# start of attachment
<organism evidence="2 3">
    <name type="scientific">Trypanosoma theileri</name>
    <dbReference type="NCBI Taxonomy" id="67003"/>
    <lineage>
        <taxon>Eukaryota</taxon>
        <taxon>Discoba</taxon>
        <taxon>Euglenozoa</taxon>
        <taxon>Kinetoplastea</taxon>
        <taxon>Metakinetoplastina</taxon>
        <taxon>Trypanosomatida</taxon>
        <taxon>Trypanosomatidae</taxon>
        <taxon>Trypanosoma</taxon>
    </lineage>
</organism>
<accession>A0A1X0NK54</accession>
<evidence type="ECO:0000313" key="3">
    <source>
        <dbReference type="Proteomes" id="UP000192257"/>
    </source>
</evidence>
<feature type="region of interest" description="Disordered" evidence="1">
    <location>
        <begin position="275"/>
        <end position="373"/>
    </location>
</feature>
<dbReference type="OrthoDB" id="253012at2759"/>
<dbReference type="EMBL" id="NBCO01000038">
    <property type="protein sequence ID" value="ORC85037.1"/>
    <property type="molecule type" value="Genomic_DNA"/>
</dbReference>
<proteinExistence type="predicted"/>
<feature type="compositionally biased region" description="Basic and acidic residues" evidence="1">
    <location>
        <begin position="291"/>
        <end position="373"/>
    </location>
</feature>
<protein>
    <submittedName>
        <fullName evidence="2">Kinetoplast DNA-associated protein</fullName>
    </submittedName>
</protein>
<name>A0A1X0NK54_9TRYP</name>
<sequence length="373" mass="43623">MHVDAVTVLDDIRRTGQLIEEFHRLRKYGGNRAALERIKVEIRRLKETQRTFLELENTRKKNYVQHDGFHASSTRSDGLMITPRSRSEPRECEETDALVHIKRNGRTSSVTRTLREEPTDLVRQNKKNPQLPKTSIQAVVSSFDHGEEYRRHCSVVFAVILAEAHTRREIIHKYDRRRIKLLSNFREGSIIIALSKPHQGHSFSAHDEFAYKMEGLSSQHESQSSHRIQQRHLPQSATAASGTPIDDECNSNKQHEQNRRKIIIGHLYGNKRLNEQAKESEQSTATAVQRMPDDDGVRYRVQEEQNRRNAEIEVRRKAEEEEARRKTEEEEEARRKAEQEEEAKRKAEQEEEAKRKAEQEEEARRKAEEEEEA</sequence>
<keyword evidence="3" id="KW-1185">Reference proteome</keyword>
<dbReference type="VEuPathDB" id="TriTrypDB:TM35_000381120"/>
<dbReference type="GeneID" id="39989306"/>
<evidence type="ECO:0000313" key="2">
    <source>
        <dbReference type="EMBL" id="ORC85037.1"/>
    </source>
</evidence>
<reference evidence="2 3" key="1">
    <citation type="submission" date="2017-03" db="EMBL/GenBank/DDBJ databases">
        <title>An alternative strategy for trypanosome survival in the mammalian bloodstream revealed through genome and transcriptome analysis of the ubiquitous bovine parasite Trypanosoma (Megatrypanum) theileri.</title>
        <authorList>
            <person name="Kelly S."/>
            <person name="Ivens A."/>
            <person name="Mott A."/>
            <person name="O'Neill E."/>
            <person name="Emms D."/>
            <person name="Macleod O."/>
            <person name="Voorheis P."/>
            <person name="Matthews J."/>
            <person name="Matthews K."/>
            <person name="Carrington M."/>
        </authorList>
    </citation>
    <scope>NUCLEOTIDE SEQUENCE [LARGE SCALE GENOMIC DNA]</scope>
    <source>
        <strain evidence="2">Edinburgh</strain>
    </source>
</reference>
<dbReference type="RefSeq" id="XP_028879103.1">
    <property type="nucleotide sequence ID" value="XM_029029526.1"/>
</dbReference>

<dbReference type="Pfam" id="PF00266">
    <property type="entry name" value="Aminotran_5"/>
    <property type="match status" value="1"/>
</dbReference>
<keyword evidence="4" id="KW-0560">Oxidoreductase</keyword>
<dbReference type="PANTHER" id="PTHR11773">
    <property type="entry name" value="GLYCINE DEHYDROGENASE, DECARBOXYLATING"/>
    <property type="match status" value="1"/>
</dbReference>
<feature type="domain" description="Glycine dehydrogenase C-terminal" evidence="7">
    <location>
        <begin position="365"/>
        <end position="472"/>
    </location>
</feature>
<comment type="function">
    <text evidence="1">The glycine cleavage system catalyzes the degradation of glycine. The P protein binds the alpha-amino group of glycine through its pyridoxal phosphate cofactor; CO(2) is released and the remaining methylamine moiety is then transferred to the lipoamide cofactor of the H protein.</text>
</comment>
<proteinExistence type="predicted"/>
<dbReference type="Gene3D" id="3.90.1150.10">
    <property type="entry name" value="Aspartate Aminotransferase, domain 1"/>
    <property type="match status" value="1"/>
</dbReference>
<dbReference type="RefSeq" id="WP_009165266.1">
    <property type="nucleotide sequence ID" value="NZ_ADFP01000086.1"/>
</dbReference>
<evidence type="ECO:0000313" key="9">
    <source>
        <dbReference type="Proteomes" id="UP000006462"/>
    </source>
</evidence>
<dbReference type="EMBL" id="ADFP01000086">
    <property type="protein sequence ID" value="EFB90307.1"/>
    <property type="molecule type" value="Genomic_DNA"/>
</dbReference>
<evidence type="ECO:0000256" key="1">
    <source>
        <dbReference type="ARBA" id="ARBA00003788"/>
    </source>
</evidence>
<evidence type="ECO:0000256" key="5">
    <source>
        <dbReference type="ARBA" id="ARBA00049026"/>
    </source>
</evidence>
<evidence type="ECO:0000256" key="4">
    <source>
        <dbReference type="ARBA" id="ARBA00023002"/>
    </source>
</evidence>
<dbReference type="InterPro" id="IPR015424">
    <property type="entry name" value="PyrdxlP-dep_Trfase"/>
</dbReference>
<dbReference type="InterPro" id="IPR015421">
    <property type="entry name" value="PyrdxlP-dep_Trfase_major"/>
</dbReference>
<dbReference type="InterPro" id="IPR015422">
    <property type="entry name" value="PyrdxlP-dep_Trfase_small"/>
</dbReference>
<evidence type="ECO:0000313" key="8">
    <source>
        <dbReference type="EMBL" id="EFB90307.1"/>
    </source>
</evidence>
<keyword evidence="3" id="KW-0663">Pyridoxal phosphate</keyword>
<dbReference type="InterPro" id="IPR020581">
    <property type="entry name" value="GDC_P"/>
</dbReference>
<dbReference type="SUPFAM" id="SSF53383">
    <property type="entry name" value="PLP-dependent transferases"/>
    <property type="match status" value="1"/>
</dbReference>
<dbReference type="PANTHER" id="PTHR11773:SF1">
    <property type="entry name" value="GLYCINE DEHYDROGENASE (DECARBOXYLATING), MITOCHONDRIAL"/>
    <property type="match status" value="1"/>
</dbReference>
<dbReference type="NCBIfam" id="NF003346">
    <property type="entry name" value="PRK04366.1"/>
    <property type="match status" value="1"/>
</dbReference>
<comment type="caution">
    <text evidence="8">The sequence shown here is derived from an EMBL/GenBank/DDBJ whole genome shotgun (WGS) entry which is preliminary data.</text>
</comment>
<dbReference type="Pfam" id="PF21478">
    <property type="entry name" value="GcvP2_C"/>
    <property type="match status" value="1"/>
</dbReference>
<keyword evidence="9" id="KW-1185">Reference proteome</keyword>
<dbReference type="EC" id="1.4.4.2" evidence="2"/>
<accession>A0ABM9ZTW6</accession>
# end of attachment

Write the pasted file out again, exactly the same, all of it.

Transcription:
<organism evidence="2 3">
    <name type="scientific">Trypanosoma theileri</name>
    <dbReference type="NCBI Taxonomy" id="67003"/>
    <lineage>
        <taxon>Eukaryota</taxon>
        <taxon>Discoba</taxon>
        <taxon>Euglenozoa</taxon>
        <taxon>Kinetoplastea</taxon>
        <taxon>Metakinetoplastina</taxon>
        <taxon>Trypanosomatida</taxon>
        <taxon>Trypanosomatidae</taxon>
        <taxon>Trypanosoma</taxon>
    </lineage>
</organism>
<accession>A0A1X0NK54</accession>
<evidence type="ECO:0000313" key="3">
    <source>
        <dbReference type="Proteomes" id="UP000192257"/>
    </source>
</evidence>
<feature type="region of interest" description="Disordered" evidence="1">
    <location>
        <begin position="275"/>
        <end position="373"/>
    </location>
</feature>
<dbReference type="OrthoDB" id="253012at2759"/>
<dbReference type="EMBL" id="NBCO01000038">
    <property type="protein sequence ID" value="ORC85037.1"/>
    <property type="molecule type" value="Genomic_DNA"/>
</dbReference>
<proteinExistence type="predicted"/>
<feature type="compositionally biased region" description="Basic and acidic residues" evidence="1">
    <location>
        <begin position="291"/>
        <end position="373"/>
    </location>
</feature>
<protein>
    <submittedName>
        <fullName evidence="2">Kinetoplast DNA-associated protein</fullName>
    </submittedName>
</protein>
<name>A0A1X0NK54_9TRYP</name>
<sequence length="373" mass="43623">MHVDAVTVLDDIRRTGQLIEEFHRLRKYGGNRAALERIKVEIRRLKETQRTFLELENTRKKNYVQHDGFHASSTRSDGLMITPRSRSEPRECEETDALVHIKRNGRTSSVTRTLREEPTDLVRQNKKNPQLPKTSIQAVVSSFDHGEEYRRHCSVVFAVILAEAHTRREIIHKYDRRRIKLLSNFREGSIIIALSKPHQGHSFSAHDEFAYKMEGLSSQHESQSSHRIQQRHLPQSATAASGTPIDDECNSNKQHEQNRRKIIIGHLYGNKRLNEQAKESEQSTATAVQRMPDDDGVRYRVQEEQNRRNAEIEVRRKAEEEEARRKTEEEEEARRKAEQEEEAKRKAEQEEEAKRKAEQEEEARRKAEEEEEA</sequence>
<keyword evidence="3" id="KW-1185">Reference proteome</keyword>
<dbReference type="VEuPathDB" id="TriTrypDB:TM35_000381120"/>
<dbReference type="GeneID" id="39989306"/>
<evidence type="ECO:0000313" key="2">
    <source>
        <dbReference type="EMBL" id="ORC85037.1"/>
    </source>
</evidence>
<reference evidence="2 3" key="1">
    <citation type="submission" date="2017-03" db="EMBL/GenBank/DDBJ databases">
        <title>An alternative strategy for trypanosome survival in the mammalian bloodstream revealed through genome and transcriptome analysis of the ubiquitous bovine parasite Trypanosoma (Megatrypanum) theileri.</title>
        <authorList>
            <person name="Kelly S."/>
            <person name="Ivens A."/>
            <person name="Mott A."/>
            <person name="O'Neill E."/>
            <person name="Emms D."/>
            <person name="Macleod O."/>
            <person name="Voorheis P."/>
            <person name="Matthews J."/>
            <person name="Matthews K."/>
            <person name="Carrington M."/>
        </authorList>
    </citation>
    <scope>NUCLEOTIDE SEQUENCE [LARGE SCALE GENOMIC DNA]</scope>
    <source>
        <strain evidence="2">Edinburgh</strain>
    </source>
</reference>
<dbReference type="RefSeq" id="XP_028879103.1">
    <property type="nucleotide sequence ID" value="XM_029029526.1"/>
</dbReference>

<dbReference type="Pfam" id="PF00266">
    <property type="entry name" value="Aminotran_5"/>
    <property type="match status" value="1"/>
</dbReference>
<keyword evidence="4" id="KW-0560">Oxidoreductase</keyword>
<dbReference type="PANTHER" id="PTHR11773">
    <property type="entry name" value="GLYCINE DEHYDROGENASE, DECARBOXYLATING"/>
    <property type="match status" value="1"/>
</dbReference>
<feature type="domain" description="Glycine dehydrogenase C-terminal" evidence="7">
    <location>
        <begin position="365"/>
        <end position="472"/>
    </location>
</feature>
<comment type="function">
    <text evidence="1">The glycine cleavage system catalyzes the degradation of glycine. The P protein binds the alpha-amino group of glycine through its pyridoxal phosphate cofactor; CO(2) is released and the remaining methylamine moiety is then transferred to the lipoamide cofactor of the H protein.</text>
</comment>
<proteinExistence type="predicted"/>
<dbReference type="Gene3D" id="3.90.1150.10">
    <property type="entry name" value="Aspartate Aminotransferase, domain 1"/>
    <property type="match status" value="1"/>
</dbReference>
<dbReference type="RefSeq" id="WP_009165266.1">
    <property type="nucleotide sequence ID" value="NZ_ADFP01000086.1"/>
</dbReference>
<evidence type="ECO:0000313" key="9">
    <source>
        <dbReference type="Proteomes" id="UP000006462"/>
    </source>
</evidence>
<dbReference type="EMBL" id="ADFP01000086">
    <property type="protein sequence ID" value="EFB90307.1"/>
    <property type="molecule type" value="Genomic_DNA"/>
</dbReference>
<evidence type="ECO:0000256" key="1">
    <source>
        <dbReference type="ARBA" id="ARBA00003788"/>
    </source>
</evidence>
<evidence type="ECO:0000256" key="5">
    <source>
        <dbReference type="ARBA" id="ARBA00049026"/>
    </source>
</evidence>
<evidence type="ECO:0000256" key="4">
    <source>
        <dbReference type="ARBA" id="ARBA00023002"/>
    </source>
</evidence>
<dbReference type="InterPro" id="IPR015424">
    <property type="entry name" value="PyrdxlP-dep_Trfase"/>
</dbReference>
<dbReference type="InterPro" id="IPR015421">
    <property type="entry name" value="PyrdxlP-dep_Trfase_major"/>
</dbReference>
<dbReference type="InterPro" id="IPR015422">
    <property type="entry name" value="PyrdxlP-dep_Trfase_small"/>
</dbReference>
<evidence type="ECO:0000313" key="8">
    <source>
        <dbReference type="EMBL" id="EFB90307.1"/>
    </source>
</evidence>
<keyword evidence="3" id="KW-0663">Pyridoxal phosphate</keyword>
<dbReference type="InterPro" id="IPR020581">
    <property type="entry name" value="GDC_P"/>
</dbReference>
<dbReference type="SUPFAM" id="SSF53383">
    <property type="entry name" value="PLP-dependent transferases"/>
    <property type="match status" value="1"/>
</dbReference>
<dbReference type="PANTHER" id="PTHR11773:SF1">
    <property type="entry name" value="GLYCINE DEHYDROGENASE (DECARBOXYLATING), MITOCHONDRIAL"/>
    <property type="match status" value="1"/>
</dbReference>
<dbReference type="NCBIfam" id="NF003346">
    <property type="entry name" value="PRK04366.1"/>
    <property type="match status" value="1"/>
</dbReference>
<comment type="caution">
    <text evidence="8">The sequence shown here is derived from an EMBL/GenBank/DDBJ whole genome shotgun (WGS) entry which is preliminary data.</text>
</comment>
<dbReference type="Pfam" id="PF21478">
    <property type="entry name" value="GcvP2_C"/>
    <property type="match status" value="1"/>
</dbReference>
<keyword evidence="9" id="KW-1185">Reference proteome</keyword>
<dbReference type="EC" id="1.4.4.2" evidence="2"/>
<accession>A0ABM9ZTW6</accession>